Buoy 10 Salmon Season Debuts Sunday
by Allen Thomas
The Columbian, July 31, 2010
Chinook retention will be allowed through August
Salmon fishing ramps up beginning Sunday with the opening of the popular Buoy 10 season at the mouth of the Columbia River.
A huge run of 664,900 fall chinook is forecast to enter the Columbia, much better than the 429,000 return of 2009. A subpar run of 286,600 coho is projected, much weaker than the 500,000-coho average or 721,600 return of 2009.
"The fall chinook fishery is looking very promising this year," said Joe Hymer, a Washington Department of Fish and Wildlife biologist. "Fishing tends to start slow, then accelerates quickly and builds through the rest of August."
Buoy 10 is the name given to the lower 16 miles of the Columbia between the ocean and a line from Tongue Point in Oregon and Rocky Point in Washington.
It's a chance for anglers with mid-size boats to experience often-good salmon fishing without the danger of crossing the Columbia River bar into the ocean.
"We're going to have a fantastic chinook year down there,'' said Marv McQuinn, an Oregon-based fishing guide.
At Buoy 10, chinook retention will be open from Sunday through Aug. 31, with a catch expectation of 12,500 chinook and 11,900 coho.
Chinook retention could close early if the catch is greater than expected. Coho fishing will continue after the chinook closure, said Robin Ehlke, a Washington Department of Fish and Wildlife biologist.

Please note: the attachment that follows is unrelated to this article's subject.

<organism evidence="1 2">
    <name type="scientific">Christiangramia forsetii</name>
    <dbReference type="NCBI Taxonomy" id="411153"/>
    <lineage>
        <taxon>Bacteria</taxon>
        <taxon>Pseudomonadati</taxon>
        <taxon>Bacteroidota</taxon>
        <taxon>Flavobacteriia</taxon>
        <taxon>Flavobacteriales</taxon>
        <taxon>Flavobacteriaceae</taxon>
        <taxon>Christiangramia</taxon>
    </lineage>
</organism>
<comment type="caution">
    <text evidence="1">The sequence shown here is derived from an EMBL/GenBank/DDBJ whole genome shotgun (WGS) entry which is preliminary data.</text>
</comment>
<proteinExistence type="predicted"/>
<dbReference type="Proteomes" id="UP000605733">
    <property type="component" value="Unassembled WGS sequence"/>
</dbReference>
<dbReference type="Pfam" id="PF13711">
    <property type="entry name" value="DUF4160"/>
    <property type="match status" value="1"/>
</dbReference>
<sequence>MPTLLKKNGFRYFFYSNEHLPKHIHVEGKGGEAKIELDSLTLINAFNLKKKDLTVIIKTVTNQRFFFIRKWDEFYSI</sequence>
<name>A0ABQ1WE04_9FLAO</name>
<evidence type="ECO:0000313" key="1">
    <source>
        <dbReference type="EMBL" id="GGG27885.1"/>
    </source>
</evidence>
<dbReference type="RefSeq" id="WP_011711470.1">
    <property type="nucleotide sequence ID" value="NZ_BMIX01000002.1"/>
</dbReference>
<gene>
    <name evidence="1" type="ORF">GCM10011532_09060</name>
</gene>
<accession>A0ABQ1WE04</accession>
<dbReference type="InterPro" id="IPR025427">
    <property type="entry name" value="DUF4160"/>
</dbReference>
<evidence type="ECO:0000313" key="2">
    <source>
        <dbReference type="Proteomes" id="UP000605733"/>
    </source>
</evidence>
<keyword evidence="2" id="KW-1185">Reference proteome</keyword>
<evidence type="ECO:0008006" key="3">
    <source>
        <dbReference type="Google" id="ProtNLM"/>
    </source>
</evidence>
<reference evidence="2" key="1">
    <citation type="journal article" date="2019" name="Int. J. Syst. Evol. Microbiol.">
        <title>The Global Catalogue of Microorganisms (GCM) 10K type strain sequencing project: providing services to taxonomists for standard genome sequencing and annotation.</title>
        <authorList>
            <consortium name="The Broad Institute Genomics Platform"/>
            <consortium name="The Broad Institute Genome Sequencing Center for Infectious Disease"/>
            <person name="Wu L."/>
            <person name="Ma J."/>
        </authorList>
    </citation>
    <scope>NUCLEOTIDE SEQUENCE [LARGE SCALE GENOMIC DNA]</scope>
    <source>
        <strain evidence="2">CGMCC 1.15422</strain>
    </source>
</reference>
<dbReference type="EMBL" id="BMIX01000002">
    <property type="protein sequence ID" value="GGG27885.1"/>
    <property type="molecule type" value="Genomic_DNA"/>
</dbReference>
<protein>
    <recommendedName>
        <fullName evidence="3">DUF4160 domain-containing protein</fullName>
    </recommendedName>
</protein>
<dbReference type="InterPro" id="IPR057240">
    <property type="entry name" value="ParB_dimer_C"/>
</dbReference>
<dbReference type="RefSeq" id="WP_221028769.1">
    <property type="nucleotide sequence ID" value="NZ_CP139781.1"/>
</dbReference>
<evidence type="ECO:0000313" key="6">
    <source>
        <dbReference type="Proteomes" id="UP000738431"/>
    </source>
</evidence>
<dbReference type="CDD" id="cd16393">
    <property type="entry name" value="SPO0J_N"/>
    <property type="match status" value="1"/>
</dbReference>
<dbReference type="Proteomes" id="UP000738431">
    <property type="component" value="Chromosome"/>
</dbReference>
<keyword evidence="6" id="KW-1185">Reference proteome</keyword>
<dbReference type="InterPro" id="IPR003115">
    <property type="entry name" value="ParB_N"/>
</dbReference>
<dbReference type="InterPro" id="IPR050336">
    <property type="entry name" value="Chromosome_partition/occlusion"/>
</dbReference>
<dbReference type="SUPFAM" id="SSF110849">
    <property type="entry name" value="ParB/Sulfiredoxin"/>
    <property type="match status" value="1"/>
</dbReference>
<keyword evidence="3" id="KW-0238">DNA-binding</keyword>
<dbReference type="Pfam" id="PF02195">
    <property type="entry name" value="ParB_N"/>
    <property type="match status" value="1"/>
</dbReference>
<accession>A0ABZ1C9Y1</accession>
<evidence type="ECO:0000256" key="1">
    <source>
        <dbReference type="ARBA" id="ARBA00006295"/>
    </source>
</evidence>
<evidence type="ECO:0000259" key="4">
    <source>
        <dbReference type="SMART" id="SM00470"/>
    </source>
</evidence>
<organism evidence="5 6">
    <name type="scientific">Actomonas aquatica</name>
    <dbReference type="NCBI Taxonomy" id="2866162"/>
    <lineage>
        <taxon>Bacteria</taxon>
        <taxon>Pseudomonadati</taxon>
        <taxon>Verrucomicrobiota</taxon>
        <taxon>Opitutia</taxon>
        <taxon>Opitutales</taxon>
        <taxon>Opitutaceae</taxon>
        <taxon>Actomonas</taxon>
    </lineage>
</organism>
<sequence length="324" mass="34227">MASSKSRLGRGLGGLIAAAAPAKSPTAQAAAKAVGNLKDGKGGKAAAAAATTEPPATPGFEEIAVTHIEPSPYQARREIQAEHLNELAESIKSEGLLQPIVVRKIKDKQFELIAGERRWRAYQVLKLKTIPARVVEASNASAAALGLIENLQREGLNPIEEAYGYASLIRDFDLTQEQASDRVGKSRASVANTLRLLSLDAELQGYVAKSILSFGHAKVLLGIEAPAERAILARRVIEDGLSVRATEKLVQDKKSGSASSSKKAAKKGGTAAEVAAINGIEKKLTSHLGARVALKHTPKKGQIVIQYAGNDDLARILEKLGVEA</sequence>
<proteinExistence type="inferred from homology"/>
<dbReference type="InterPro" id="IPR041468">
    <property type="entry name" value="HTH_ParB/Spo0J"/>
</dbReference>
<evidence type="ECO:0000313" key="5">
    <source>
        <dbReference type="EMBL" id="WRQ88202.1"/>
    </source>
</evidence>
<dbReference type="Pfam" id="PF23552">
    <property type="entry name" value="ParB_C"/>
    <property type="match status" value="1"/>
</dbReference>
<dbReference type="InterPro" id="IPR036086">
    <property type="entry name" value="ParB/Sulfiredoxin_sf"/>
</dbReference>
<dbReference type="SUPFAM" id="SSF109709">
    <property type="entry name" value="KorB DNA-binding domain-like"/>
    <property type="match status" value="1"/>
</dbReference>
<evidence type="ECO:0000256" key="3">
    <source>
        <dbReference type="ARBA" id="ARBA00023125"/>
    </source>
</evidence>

Between Tongue Point-Rocky Point and Bonneville Dam, the sport fishery on Sunday shifts to fall regulations. The daily limit is two salmon or steelhead, but only one chinook.
Unlike spring and summer rules, unclipped chinook may be retained starting Sunday. Coho and steelhead still must have a missing adipose fin.
The sport fishery between Tongue Point-Rocky Point and Bonneville Dam is expected to catch 17,200 chinook and 1,000 coho.
Starting Sept. 12, chinook retention will be allowed only upstream of the mouth of the Lewis River.
Between Bonneville Dam and Highway 395 in Pasco, the limit is two fish with a catch expectation of 2,500 chinook. Both fish may be chinook.
Commercial fishing -- Gillnetting in the lower Columbia River resumes Tuesday night.
The Columbia River Compact adopted a season of 7 p.m. to 7 a.m. on Aug. 3-4, Aug. 5-6 and Aug. 8-9 between the ocean and Beacon Rock.
Also adopted was a net season of 7 p.m. Aug. 10 to 7 a.m. Aug. 11 from the Pacific-Wahkiakum county line upstream to Beacon Rock.
John North, an Oregon Department of Fish and Wildlife biologist, projected a commercial catch of 9,900 chinook and 1,450 sturgeon.
The commercial fishermen must use a 9-inch-minimum-mesh net, which is to lessen the handle of steelhead and undersized sturgeon.
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